Earlier this morning, we were shocked but not surprised to hear that Specialized suddenly ended dozens of Ambassador contracts, mostly on the adventure side. Find details and some thoughts on what this means here…

I got a text early this morning about an article summarizing the latest blow to folks on the fringes of the bike industry. And this isn’t the first bad news I’ve heard in the last week, unfortunately. In a conversation with a friend the other day, she let me know that Diamondback terminated her sponsorship. It’s sad to hear, but a grim reality in the bike industry right now, as most companies are feeling the post-boom hangover after a roaring couple of years during the pandemic.

This latest blow was felt by dozens of Specialized ambassadors, many of whom were in the more niche adventure corner of the cycling world, a product of the big-S “Seek and Enjoy” campaign that started some eight years ago. Our friends Steve “Doom” Fassbinder and Sarah Swallow were two of the unlucky victims, who VeloNews confirmed both got the contract termination letter last week. From Sarah’s Instagram post this morning:

Here is the deal. Late last week, [Specialized] terminated all its global brand ambassador contracts, including mine.

Before I say anything more, I want to recognize that I have been very privileged to do this work and live this lifestyle for eight years. It’s a dream job, and I don’t take it for granted.

While I am grateful for the many relationships and opportunities I gained through my partnership with Specialized, I am disappointed that there was little to no consideration of this decision’s impact on the most loyal and influential promoters of the Specialized brand. There was no notice, contracts were ended early, and the timing of the termination occurred so late in the year that most brands have already established their budgets and contract agreements for the following year, leaving ambassadors little-to-no time to develop new relationships and replace lost income.

Ambassador relationships are important for brand identity; they allow brands to stay connected, relevant, and engaged in cycling communities. We humanize brands and are event organizers, trail builders, route makers, writers, photographers, and advocates. Support from brands allows many of us to do the community work that we do. As a relatively new field in the industry, we can learn from this situation and advocate for more considerate terms in our future contracts. I take my role in representing brands, building community, developing routes, and advocating for the sport very seriously. I work hard at it, am passionate, and love what I do. This work impacts people’s lives by inspiring them to get out, try a new adventure, connect with others, and expand their perspectives, and I plan to continue doing it. I am looking forward to the new relationships and opportunities that will come of this.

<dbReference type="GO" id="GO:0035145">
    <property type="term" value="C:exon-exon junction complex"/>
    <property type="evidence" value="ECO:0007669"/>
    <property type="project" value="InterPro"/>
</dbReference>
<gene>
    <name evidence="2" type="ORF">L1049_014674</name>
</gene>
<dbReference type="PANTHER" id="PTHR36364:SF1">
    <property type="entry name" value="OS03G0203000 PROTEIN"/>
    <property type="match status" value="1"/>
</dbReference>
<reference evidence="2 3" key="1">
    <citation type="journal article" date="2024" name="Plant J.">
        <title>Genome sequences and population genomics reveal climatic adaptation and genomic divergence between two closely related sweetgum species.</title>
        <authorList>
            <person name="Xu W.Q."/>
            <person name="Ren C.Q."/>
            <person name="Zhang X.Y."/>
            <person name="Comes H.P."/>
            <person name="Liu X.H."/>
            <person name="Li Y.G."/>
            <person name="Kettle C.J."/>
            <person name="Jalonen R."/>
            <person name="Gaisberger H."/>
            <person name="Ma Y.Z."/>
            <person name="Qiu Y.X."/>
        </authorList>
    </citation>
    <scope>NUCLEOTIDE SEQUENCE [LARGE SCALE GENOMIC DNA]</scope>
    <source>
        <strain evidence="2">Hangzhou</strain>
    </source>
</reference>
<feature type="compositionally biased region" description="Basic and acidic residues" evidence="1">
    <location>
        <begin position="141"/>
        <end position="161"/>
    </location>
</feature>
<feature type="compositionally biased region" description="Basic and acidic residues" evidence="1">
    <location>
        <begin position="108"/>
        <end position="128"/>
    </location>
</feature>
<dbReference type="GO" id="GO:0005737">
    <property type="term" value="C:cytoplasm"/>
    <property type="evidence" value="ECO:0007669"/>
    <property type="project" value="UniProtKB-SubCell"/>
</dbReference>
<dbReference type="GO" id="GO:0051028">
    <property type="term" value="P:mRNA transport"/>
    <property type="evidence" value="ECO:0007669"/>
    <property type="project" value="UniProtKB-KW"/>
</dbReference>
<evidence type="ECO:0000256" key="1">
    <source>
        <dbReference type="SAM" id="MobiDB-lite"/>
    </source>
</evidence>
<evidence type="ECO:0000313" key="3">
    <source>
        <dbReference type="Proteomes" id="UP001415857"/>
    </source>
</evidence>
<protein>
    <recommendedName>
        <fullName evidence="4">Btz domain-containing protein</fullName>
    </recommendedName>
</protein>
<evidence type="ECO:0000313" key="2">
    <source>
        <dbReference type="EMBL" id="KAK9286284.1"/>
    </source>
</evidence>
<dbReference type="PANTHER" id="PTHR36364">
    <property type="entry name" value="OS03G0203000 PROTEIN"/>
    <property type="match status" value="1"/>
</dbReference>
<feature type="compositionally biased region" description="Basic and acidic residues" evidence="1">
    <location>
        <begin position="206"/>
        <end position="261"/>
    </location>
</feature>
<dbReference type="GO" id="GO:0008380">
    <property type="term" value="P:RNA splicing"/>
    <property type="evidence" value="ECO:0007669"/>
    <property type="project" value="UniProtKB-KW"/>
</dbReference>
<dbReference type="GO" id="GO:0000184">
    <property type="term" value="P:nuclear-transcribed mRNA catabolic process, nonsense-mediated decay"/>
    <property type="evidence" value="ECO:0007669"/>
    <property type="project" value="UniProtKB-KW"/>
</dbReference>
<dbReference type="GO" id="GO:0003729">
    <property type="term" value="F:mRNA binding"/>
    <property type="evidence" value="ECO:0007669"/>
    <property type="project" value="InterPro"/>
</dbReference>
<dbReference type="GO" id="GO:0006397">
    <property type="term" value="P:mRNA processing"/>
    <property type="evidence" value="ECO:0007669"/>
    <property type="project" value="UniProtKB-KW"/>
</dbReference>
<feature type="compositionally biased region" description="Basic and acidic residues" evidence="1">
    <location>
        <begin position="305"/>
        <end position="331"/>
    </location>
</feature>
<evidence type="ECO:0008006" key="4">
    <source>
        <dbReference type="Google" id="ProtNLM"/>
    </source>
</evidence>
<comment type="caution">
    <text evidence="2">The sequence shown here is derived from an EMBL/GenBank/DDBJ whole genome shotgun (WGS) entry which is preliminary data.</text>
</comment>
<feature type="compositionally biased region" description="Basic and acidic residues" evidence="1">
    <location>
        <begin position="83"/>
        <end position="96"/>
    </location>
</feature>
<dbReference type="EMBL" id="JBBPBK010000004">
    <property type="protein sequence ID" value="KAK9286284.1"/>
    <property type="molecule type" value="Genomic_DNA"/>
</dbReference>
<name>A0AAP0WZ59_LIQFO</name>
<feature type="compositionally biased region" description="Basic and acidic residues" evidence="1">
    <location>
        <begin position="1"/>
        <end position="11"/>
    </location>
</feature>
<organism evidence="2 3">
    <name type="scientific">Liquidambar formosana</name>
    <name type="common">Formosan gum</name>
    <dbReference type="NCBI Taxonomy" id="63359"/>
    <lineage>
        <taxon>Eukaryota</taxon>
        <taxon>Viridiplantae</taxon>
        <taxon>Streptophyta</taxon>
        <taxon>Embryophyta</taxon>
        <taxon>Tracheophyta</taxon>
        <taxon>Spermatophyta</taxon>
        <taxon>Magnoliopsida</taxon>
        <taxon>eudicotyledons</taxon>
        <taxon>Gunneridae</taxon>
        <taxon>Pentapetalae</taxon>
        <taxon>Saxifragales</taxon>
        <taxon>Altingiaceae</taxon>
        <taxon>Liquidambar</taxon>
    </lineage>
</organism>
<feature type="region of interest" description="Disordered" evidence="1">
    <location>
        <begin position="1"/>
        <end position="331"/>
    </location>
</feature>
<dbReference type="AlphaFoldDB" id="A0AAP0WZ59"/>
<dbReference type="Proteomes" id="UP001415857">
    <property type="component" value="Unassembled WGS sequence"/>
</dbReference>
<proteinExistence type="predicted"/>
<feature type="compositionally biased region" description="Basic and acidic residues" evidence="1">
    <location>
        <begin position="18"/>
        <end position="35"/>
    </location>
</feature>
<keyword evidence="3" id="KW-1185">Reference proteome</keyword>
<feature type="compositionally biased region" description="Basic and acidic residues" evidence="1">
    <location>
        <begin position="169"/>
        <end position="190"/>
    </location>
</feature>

This made me think back on the meetup overnight ride that Cass and I did with Sarah after the Specialized launch event back in 2016 when this all started. In short, it’s a shame to hear that this endeavor got dropped. As with other brands who’ve adopted bikepacking into their marketing language, it was refreshing to see Specialized put resources and effort into promoting a more open and progressive side of cycling. Conversely, it’s troubling to see this—as well as initiatives from other brands, like Diamondback—get neglected in favor of typical racing sponsorships and business as usual.

We think sharing stories from the adventure and non-competitive side of the cycling world is essential to making more riders feel welcome and represented, and we’re grateful to have this platform to do so. It’s a shame to see such narratives and the people who create them dropped from other outlets, likely in favor of less approachable stories of extreme performance that can feel unattainable—and often uninteresting—to most of us who love riding and traveling by bike for the rich experiences it can provide, as beautifully showcased by riders such as Sarah and Doom.

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